1. Deploy the zipkin-stackdriver-proxy helm chart on Linode Kubernetes Engine

    TypeScript

    Deploying a Helm chart on a Kubernetes cluster can be approached as a two-step process. First, you need to provision the Kubernetes cluster, and second, deploy the Helm chart onto the cluster.

    For the Kubernetes cluster, I will use Linode as the cloud provider. Linode's Kubernetes Engine (LKE) is not directly supported as a Pulumi resource. However, you can create and manage a Linode Kubernetes Engine cluster using linode_kubernetes_cluster of the Linode Pulumi provider, which provides a straightforward way to create a managed Kubernetes cluster on Linode.

    Once the LKE cluster is up and running, you can deploy Helm charts to it. Pulumi's Kubernetes provider will interact with the cluster to deploy the Zipkin Stackdriver proxy using Helm. Unfortunately, as of my knowledge cutoff, Pulumi does not have a dedicated resource for deploying Helm charts on Linode Kubernetes Engine in their registry, but you can still use the Kubernetes provider and the helm.v3.Chart resource to deploy any standard Helm chart to the cluster.

    Below is a TypeScript program that sets up an LKE cluster and deploys the zipkin-stackdriver-proxy Helm chart to it. Make sure to install the necessary packages using npm or yarn before you run the program (@pulumi/linode, @pulumi/kubernetes, and @pulumi/pulumi).

    import * as pulumi from '@pulumi/pulumi'; import * as linode from '@pulumi/linode'; import * as k8s from '@pulumi/kubernetes'; // Create a Linode Kubernetes Engine (LKE) cluster. const cluster = new linode.KubernetesCluster('my-lke-cluster', { // Specify the region where you want to deploy your cluster. region: 'us-central', // Specify the Kubernetes version. k8sVersion: '1.20', // Define the node pools for your cluster. // Adjust the type and count of nodes as per your requirements. pools: [{ count: 1, type: 'g6-standard-2', }], }); // Export the kubeconfig so that the Kubernetes provider can use it. export const kubeconfig = cluster.kubeconfig; // Create an instance of the Kubernetes provider with the kubeconfig. const k8sProvider = new k8s.Provider('k8s-provider', { kubeconfig: cluster.kubeconfig, }); // Deploy the zipkin-stackdriver-proxy Helm chart on the LKE cluster. const chart = new k8s.helm.v3.Chart('zipkin-stackdriver-proxy-chart', { chart: 'zipkin-stackdriver-proxy', // You might need to specify the repository where your Helm chart is located. // If needed, use `fetchOpts` to configure access to private Helm charts. fetchOpts: { repo: 'http://your-helm-chart-repository/', }, // Specify additional configuration values for your Helm chart. values: { // These values will depend on the Zipkin Stackdriver proxy Helm chart's requirements. // Replace these with actual values from your desired Helm chart's configuration. }, // Specify the namespace where the Helm chart should be deployed. // This is optional; if not set, it defaults to the 'default' namespace. namespace: 'default', }, { provider: k8sProvider }); // Export the endpoint to access the Zipkin Stackdriver proxy service. export const zipkinServiceEndpoint = chart.getResourceProperty('v1/Service', 'zipkin-stackdriver-proxy-service', 'status').apply(status => { if (status.loadBalancer?.ingress) { return status.loadBalancer.ingress[0].ip || status.loadBalancer.ingress[0].hostname; } return 'Service not exposed externally'; });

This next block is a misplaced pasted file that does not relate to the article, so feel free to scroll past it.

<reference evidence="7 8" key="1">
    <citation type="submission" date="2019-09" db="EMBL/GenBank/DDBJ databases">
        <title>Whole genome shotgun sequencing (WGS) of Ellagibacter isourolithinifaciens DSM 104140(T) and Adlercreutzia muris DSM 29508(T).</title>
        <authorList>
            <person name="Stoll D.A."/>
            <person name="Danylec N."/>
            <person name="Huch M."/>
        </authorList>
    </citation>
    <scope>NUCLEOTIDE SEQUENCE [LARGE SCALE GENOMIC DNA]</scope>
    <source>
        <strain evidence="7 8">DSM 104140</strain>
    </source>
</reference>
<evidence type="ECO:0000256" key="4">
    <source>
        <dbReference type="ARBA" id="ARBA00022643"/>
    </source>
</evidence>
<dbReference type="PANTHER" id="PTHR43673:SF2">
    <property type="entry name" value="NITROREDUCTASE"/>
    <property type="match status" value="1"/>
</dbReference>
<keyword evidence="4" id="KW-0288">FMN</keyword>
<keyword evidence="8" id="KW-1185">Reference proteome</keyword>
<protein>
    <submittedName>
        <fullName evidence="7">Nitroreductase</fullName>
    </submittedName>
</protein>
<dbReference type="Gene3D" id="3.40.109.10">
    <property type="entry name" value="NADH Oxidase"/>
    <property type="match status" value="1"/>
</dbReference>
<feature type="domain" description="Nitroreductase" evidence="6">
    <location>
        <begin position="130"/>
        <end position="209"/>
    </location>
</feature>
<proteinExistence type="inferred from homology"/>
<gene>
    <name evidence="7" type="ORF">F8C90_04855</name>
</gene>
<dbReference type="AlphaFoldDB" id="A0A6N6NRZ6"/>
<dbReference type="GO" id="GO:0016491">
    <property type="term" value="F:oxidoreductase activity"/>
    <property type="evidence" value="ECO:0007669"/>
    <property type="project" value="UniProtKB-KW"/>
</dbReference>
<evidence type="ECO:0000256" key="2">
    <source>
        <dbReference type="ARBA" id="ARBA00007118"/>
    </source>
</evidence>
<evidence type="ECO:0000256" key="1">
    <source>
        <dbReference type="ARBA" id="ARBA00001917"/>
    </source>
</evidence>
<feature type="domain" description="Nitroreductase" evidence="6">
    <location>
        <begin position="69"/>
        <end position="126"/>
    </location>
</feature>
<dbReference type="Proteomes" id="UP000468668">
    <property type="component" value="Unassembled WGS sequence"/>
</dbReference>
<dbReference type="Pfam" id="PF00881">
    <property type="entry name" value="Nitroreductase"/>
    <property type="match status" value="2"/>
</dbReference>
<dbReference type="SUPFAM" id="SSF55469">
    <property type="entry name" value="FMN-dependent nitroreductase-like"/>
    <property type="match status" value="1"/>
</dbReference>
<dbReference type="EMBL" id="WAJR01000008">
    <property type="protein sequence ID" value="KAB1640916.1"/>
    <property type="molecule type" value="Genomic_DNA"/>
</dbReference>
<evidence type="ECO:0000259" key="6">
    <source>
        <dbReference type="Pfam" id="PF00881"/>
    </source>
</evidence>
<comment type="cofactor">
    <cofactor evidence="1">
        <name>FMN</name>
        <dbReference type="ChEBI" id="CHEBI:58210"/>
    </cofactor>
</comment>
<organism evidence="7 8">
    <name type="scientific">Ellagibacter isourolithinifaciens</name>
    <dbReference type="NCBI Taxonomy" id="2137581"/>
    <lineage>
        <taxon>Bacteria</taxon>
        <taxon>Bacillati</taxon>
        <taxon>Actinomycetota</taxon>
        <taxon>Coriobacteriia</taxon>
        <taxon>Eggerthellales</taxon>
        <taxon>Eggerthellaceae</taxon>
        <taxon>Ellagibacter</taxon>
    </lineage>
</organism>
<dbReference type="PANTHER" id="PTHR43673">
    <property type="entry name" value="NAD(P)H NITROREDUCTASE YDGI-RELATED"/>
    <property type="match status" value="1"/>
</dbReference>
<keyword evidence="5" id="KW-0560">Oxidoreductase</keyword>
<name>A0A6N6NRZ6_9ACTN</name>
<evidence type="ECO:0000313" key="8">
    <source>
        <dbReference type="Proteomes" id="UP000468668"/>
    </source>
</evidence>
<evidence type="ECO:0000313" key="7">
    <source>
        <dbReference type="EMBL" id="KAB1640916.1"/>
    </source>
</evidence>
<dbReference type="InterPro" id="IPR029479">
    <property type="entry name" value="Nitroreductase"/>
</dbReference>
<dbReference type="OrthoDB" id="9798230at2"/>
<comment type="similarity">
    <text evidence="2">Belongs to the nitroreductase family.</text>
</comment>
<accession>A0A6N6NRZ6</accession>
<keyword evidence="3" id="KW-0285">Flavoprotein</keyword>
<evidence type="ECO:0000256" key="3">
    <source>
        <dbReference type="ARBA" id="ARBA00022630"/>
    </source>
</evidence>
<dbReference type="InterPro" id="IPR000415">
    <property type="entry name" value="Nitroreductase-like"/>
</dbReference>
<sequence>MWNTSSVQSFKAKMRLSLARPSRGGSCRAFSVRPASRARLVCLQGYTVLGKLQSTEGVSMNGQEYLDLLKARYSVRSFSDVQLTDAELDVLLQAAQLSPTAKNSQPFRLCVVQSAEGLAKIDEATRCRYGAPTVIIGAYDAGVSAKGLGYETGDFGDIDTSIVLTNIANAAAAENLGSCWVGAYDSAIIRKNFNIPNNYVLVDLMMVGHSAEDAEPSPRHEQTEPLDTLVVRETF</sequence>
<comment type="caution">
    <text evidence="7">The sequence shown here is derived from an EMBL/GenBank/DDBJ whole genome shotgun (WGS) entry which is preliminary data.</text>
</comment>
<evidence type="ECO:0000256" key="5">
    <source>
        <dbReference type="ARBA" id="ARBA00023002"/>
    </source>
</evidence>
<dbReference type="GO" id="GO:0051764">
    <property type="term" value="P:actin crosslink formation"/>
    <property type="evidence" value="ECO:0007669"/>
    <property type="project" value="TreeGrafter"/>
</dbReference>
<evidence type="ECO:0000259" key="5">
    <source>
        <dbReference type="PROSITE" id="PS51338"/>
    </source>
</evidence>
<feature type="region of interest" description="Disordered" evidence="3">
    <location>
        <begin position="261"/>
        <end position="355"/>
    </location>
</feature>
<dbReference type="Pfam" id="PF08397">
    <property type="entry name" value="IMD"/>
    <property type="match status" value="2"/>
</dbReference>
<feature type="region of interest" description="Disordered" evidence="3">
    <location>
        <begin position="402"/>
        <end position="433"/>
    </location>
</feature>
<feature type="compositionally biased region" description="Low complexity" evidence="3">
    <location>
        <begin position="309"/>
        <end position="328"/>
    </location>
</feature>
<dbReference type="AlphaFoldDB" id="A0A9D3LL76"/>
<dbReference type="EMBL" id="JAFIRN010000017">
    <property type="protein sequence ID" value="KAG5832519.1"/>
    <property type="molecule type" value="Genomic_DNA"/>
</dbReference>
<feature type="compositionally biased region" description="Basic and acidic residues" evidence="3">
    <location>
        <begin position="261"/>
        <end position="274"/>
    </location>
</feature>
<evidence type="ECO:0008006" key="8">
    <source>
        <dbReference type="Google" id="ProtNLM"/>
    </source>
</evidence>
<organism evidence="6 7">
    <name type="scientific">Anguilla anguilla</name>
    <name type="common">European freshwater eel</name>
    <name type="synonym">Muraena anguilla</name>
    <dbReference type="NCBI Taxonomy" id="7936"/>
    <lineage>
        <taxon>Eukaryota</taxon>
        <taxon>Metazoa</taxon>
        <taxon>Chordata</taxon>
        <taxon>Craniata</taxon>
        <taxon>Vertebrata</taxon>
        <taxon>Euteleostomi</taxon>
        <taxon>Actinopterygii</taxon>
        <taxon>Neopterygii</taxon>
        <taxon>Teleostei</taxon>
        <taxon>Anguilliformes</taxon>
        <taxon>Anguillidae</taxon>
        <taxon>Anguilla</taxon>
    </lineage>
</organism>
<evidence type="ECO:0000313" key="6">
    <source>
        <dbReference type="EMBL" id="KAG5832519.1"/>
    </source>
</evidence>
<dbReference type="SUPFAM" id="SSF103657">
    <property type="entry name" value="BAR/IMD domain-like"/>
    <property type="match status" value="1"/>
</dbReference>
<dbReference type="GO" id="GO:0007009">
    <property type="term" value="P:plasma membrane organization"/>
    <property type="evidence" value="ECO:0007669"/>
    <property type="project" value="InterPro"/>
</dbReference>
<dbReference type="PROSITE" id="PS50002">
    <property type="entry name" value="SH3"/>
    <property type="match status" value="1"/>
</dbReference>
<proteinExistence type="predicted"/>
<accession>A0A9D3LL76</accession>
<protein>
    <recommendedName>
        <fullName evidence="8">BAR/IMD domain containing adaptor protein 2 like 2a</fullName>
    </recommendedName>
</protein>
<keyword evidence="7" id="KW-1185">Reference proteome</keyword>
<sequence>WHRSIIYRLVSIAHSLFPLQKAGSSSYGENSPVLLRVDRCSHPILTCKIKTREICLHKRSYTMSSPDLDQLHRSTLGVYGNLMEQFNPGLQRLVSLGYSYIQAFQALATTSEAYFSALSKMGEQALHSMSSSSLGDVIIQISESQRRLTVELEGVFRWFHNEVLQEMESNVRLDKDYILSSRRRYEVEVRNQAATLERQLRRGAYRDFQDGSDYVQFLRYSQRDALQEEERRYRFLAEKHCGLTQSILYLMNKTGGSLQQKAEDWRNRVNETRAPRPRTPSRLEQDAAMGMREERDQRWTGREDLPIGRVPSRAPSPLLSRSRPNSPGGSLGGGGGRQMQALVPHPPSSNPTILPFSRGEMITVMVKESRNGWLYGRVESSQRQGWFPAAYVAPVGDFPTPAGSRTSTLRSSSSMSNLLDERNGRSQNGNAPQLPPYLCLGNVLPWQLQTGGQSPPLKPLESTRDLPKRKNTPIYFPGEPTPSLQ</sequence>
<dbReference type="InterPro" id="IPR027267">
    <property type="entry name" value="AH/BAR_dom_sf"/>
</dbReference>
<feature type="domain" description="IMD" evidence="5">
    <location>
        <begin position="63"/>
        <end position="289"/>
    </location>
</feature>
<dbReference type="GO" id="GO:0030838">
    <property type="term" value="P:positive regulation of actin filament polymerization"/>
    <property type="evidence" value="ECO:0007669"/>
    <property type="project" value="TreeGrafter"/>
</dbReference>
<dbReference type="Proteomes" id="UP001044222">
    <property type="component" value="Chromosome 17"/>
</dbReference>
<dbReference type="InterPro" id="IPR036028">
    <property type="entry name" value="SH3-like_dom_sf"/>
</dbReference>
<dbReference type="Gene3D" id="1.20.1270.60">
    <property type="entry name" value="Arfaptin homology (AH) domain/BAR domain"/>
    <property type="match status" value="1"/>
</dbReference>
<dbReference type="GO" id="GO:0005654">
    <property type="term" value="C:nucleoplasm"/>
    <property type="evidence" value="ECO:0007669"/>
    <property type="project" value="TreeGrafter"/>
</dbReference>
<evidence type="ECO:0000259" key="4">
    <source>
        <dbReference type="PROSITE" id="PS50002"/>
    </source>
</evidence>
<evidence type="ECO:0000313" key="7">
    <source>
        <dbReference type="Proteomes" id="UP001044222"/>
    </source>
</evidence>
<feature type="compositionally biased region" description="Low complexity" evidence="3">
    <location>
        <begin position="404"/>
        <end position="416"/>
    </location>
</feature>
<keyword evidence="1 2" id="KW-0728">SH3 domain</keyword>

To execute this Pulumi program, you need to set up your Pulumi CLI and authenticate with Linode.

    Here’s a quick rundown of what each part of the program does:

    1. Import necessary modules from the Pulumi SDK.
    2. Create an LKE cluster with the specified configuration like region, Kubernetes version, and node pool settings.
    3. Export the kubeconfig.
    4. Instantiate the Kubernetes provider with the exported kubeconfig from the created LKE cluster.
    5. Deploy the zipkin-stackdriver-proxy Helm chart using the Kubernetes provider and the Helm package. This part assumes the Helm chart for the Zipkin Stackdriver proxy is publicly available or you provide the correct repository.
    6. Optionally, export the exposed service endpoint after the deployment, which allows you to access the Zipkin Stackdriver proxy outside the cluster.

    Remember to configure an authentication token for Linode in the Pulumi stack configuration before you run pulumi up to apply the deployment. You can manage your tokens in the Linode Cloud Manager under the "API Tokens" section.

    For specifics about the zipkin-stackdriver-proxy Helm chart values and the correct Helm repository URL, you'll need to refer to its documentation or repository.